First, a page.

Alfa Romeo wheel badge

Alfa Romeo will go back to being the brand people admire, according to CEO Harald Wester.

After a few streams of news on the various brands in the Fiat Chrysler family, here's the deluge we've been waiting for – Alfa Romeo. The legendary Italian brand is being pointed towards a renaissance, as shown by the brand's five-year plan.

The engineering team will triple within the next 18 months, to 600 people. Their goal? Develop and launch eight, Italian-built products between now and 2018, covering everything from the C-segment (compacts like the Ford Focus) to the E-segment (midsize luxury sedans like the BMW 5 Series). These vehicles would be available with both rear- and all-wheel-drive layouts. Production is being aimed at the second half of 2015, with a sales goal of 400,000 units by 2018 (that's up from just 74,000 units in 2013).

As for what kind of vehicles we should be looking for, we can expect a new midsize sedan late next year. Also arriving in 2015 is Cloverleaf, a far easier to pronounce version of Alfa's Quadrifoglio Verde range. In the past, the cloverleafed cars have traditionally represented the top-of-the-line versions of their mainstream counterparts. It's unclear if the badge will continue to serve in that role, or if Cloverleaf will become Alfa's version of M or AMG.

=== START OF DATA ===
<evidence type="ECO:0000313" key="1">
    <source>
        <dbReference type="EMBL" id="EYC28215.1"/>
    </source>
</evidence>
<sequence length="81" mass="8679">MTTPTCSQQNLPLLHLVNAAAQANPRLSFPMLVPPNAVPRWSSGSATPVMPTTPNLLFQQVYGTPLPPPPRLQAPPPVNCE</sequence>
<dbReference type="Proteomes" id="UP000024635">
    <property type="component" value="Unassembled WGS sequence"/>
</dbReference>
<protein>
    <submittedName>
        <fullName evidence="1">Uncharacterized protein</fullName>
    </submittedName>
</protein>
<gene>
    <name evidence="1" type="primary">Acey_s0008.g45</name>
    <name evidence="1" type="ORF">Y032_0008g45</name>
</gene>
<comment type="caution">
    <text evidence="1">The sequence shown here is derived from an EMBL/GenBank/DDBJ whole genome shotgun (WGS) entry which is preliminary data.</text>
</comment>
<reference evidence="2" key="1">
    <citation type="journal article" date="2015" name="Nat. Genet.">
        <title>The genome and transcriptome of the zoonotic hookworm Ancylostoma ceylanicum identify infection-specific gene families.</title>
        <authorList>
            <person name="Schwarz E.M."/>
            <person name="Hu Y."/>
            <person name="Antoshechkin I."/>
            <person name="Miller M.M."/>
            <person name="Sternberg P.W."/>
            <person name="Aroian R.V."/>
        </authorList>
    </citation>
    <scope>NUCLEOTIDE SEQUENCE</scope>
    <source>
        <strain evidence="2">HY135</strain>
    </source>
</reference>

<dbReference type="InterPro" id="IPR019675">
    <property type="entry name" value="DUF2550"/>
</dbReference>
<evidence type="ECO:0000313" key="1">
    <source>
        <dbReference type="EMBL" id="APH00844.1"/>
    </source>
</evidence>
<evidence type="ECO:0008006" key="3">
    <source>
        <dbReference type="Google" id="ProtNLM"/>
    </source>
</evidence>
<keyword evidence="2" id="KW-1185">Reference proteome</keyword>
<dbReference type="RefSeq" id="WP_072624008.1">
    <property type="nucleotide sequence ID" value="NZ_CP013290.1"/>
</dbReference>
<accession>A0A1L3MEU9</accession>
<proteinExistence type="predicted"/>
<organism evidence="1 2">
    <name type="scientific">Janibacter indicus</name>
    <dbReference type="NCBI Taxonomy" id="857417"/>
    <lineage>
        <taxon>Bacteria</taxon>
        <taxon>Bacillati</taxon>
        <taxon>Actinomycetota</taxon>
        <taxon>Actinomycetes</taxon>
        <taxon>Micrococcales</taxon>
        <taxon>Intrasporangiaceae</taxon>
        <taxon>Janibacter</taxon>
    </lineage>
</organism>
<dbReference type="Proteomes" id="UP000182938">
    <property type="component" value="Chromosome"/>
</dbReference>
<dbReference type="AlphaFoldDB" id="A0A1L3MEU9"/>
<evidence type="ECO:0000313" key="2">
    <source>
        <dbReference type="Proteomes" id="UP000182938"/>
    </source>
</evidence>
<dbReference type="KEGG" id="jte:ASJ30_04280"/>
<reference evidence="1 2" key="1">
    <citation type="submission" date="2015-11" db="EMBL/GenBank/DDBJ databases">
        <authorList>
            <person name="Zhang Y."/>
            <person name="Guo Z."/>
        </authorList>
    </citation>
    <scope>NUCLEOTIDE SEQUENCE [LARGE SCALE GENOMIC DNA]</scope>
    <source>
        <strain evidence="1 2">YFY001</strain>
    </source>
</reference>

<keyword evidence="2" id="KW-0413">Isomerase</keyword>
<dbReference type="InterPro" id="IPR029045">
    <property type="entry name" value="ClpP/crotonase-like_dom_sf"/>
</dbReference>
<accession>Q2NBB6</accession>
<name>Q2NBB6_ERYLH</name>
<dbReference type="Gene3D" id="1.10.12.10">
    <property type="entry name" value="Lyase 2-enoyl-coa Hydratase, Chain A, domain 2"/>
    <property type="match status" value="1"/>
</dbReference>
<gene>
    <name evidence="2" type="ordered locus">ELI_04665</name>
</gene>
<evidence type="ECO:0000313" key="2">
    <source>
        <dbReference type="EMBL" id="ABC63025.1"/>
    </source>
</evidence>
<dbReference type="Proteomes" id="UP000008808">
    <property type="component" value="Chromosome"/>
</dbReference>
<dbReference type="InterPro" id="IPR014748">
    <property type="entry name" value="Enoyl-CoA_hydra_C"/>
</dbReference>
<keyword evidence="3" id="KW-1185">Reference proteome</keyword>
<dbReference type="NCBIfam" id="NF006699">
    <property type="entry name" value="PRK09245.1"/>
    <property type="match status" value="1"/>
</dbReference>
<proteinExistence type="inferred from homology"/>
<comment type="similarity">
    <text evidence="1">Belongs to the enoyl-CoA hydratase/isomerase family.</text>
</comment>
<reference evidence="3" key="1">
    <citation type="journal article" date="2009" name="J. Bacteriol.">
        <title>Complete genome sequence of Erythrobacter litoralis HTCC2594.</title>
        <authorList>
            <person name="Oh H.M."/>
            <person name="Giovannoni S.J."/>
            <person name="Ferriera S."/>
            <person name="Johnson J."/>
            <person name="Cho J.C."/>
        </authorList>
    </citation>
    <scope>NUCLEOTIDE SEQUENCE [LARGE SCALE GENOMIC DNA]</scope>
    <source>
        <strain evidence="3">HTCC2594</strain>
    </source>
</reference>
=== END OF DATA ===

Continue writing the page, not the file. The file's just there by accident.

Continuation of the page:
From 2016 to 2018, though, Alfa will launch a real product onslaught, with two compact products, two CUV/SUVs, a specialty product (likely Alfa's version of the jointly developed Mazda MX-5), a second midsize sedan and a fullsize sedan. This new breed of Alfas will boast a number of qualities when they finally arrive. According to Alfa boss Harald Wester, we can expect 50/50 weight distributions, class-exclusive power-to-weight ratios and Alfa's trademark sense of style and design.

These new vehicles will also use new, advanced and Italian-built engines, according to Wester. Two six-cylinder gas engines will be built, one we'd guess is a diesel with around 300 horsepower and the other burning gasoline to the tune of 400 to 500 hp. The gas range will be rounded out by a high-output, likely turbocharged, four-cylinder engine with 200 to 350 hp. A four-pot oil-burner developing 100 to 200 hp will likely be the best choice for economy.

The goal here? "Go back to the Alfa Romeo that people admired," Wester said during today's presentation. We wholly support that. What do you think about this plan? Is this too ambitious? Is Alfa not planning enough? Let us know in Comments.